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It took years to figure-out that I’d lost my son. I only noticed he was missing after he stopped exercising 22 hours a week. That’s 4 km of swimming every morning before school, a couple of hours of running, biking and weights every evening after classes and then five more hours of the same on Saturday. We had long insisted that Sunday was a day of rest otherwise there would have been a 2-hour easy run on that day. This was the schedule 11 months of the year.

It is the life of a elite junior men’s triathlete. Along with a handful of other youngsters on the Manitoba National Triathlon Centre team, Ben was learning how to swim, bike and run at such a high level that this gruelling sport looked easy.

For much of the year he left the house when it was dark and came home again in the dark for a late supper. Then homework, household chores and perhaps a bit of reading or computer time before heading to bed because it all started again the next morning at 5:30. Month after month his world was school and training plus the anticipated Sunday morning sleep-in, when he could snore until noon.

When Ben was invited to join the MNTC, the parent of a program survivor told us: “Your kid will always hurt. He’ll be tired all the time. That’s what it takes to be an elite athlete.” I didn’t understand then. I do now.

2011kelowna_tri502At the end of September each year, as the annual one month break came to an end and the training year was about to begin we’d have the family chat. Do you still want to do triathlon? Is there enough passion to train for nine months before the first race? And those mornings – are you still up to facing  dark and frozen Winnipeg days in February before 6 am in order to get into a pool? Do you still want to be late for school every day, smelling of chlorine? Do you want to continue to deal with the metrics of high performance sport where personality, laughter, kindness, compassion, thoughtfulness, human generosity mean nothing because all that matters is milliseconds, pain and results… always results?

For years Ben said yes. So we supported him. Early morning chauffeuring until he got his driver’s licence. The $3,000 bike, the costly clothes, the spring training camp in Tucson and the races around the country. We paid because it was his passion.  But we also paid in ways that money can’t measure.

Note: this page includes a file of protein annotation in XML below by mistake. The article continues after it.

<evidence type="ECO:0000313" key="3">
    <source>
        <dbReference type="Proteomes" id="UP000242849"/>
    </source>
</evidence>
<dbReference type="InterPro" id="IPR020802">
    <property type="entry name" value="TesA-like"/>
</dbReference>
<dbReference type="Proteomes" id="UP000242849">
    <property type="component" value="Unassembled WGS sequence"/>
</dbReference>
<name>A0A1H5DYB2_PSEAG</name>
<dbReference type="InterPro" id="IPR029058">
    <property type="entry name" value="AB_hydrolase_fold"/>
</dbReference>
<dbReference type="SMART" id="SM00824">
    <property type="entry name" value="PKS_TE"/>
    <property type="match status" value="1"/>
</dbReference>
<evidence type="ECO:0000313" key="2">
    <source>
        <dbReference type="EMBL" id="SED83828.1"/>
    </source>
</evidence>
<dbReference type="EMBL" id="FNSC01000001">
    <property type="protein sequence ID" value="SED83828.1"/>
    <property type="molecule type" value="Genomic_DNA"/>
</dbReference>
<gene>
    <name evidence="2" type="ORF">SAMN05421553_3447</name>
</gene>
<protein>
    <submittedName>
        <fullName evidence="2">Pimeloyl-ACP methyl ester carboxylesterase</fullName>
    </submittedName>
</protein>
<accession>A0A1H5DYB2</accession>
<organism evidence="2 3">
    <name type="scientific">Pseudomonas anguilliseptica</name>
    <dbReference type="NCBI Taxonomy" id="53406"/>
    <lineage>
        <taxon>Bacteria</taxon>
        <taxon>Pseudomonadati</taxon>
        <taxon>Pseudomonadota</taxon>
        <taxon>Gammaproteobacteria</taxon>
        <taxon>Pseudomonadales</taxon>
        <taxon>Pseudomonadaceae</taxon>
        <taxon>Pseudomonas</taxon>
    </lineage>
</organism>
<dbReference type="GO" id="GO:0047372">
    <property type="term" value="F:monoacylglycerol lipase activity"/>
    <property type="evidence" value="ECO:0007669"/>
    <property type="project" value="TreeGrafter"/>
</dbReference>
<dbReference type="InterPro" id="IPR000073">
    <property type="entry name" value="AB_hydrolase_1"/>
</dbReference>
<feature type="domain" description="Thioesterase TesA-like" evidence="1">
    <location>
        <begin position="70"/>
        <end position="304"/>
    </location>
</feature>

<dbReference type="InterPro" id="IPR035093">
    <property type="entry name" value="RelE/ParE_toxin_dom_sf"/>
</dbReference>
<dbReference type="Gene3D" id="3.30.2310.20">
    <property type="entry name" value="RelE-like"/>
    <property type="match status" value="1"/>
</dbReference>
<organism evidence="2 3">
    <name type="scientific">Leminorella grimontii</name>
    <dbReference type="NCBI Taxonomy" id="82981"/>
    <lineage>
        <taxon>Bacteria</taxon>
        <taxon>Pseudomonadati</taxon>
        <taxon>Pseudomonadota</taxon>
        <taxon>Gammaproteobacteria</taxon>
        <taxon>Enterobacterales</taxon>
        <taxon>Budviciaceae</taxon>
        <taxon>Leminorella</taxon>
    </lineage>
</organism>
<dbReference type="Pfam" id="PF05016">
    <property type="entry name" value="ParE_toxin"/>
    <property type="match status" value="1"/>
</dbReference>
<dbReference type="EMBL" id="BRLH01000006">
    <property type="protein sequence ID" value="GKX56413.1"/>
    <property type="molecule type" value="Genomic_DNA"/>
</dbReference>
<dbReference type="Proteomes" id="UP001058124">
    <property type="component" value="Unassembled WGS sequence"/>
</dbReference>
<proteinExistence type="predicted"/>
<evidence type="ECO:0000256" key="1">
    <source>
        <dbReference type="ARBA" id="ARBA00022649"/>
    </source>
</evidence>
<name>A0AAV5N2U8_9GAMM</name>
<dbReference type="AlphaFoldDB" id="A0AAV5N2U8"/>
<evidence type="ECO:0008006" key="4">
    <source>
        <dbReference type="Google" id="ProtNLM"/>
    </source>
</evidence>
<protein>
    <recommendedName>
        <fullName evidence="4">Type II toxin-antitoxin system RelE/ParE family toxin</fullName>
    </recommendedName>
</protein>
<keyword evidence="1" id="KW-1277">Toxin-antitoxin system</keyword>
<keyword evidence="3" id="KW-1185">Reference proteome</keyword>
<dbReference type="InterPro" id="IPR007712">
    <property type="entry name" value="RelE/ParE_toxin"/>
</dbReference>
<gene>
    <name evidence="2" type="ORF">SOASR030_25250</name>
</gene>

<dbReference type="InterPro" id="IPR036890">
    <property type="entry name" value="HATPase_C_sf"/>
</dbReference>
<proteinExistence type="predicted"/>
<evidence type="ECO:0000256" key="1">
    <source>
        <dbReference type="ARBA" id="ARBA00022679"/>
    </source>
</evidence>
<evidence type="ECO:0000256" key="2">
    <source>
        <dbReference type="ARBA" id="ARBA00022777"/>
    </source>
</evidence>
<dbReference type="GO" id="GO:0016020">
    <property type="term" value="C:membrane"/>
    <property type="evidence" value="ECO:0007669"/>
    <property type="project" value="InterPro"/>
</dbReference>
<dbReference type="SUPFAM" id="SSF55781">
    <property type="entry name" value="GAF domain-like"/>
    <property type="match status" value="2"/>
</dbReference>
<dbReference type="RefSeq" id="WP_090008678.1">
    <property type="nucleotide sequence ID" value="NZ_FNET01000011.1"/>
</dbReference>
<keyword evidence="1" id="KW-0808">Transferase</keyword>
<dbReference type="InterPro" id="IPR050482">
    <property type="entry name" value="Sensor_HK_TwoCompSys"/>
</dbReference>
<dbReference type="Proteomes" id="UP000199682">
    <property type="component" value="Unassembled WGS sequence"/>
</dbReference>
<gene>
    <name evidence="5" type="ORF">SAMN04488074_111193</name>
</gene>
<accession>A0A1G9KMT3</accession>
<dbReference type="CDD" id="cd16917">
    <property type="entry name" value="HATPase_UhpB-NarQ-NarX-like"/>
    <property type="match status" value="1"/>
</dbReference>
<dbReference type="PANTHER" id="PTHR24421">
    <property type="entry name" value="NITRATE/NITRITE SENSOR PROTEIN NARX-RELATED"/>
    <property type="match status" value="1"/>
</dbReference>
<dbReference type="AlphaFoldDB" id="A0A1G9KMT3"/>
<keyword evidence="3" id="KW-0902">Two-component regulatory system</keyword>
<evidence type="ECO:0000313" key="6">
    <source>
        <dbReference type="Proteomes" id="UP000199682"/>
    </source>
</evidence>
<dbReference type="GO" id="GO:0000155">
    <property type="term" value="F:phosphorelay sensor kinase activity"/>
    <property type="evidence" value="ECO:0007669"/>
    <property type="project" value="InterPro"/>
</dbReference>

Ben and I never went to movies because of his training. We always skipped the fair when it was in town. Family holidays became memories, unless you figure a holiday means standing at the sidelines in chilly dawn air and yelling yourself hoarse. Hikes, walks, camping and biking trips, meals together before 8 pm or huge greasy weekend breakfasts that fuel the young and clog the arteries of the middle aged… none of this was possible. During the years when teens can still tolerate their parents, we sacrificed this time together on the altar of better performance. Our family got used to living life without Ben, the absent roommate in his own home. While he was hurting and tired, so were we with the hurt of losing a son too early and tired of the creeping sense of regret that the strength of a primary relationship was ebbing away.

But then it ended. Ben’s desire melted. One day he said “I’m done”. Finished. Need a break. Haven’t got the drive. Just two months before grade 12 ended, he decided there was more than triathlon. He quit. And with the same passion he had brought to training, he tried to pack years of missed social activities into his final days of school. He had turned 18 and as a newly minted adult put aside his sport as one eventually does with all childhood interests.

But as he put aside his childhood I still clung to it. As he tried to make up for lost time in high school, I wanted to make up for lost time with my only son. He swam, biked and ran away long before I was ready to let him ago. Now I want to see those movies, catch the Red River Exhibition, see a concert and play a round of golf. I want to do things that fathers and sons do. But it’s too late.

I’m out of practice. My ability to include him is no longer fit. I don’t have the vocabulary. I don’t know how to make the connections, the invitations. I don’t 2011ottawa_tri48know how to deal with having a son again. And now that high school is over, he’s still making up for lost time. He has his first job – something else that was pushed aside in the triathlon years – and his girlfriend naturally holds more appeal for him than his aging Dad.

It’s a given that parents sacrifice for their kids. Our money, time and support is their birthright. But as we willingly give, parts of us are torn away unwittingly. Like Abraham, as we bind our children to the altar of high performance sport, we secretly hope that perhaps a ram will turn up as a proxy. In our family, we didn’t find any goats.

Elite athletes on any podium, and the thousands who don’t make it there, are most likely strangers to their parents. But in an odd way it’s the parents who are the orphans, their child having been adopted by a sport and culture long before they appeared with medals around their neck or under the five rings.

But for me there is hope. Today it might be different. Today Ben and I head to Asia on a two month working trip. For Ben it’s something of an apprenticeship; for me it’s a chance to rediscover my son and find out, once again, how to be a Dad. It’s the rarest thing in the world… a second chance.

Originally posted January 2013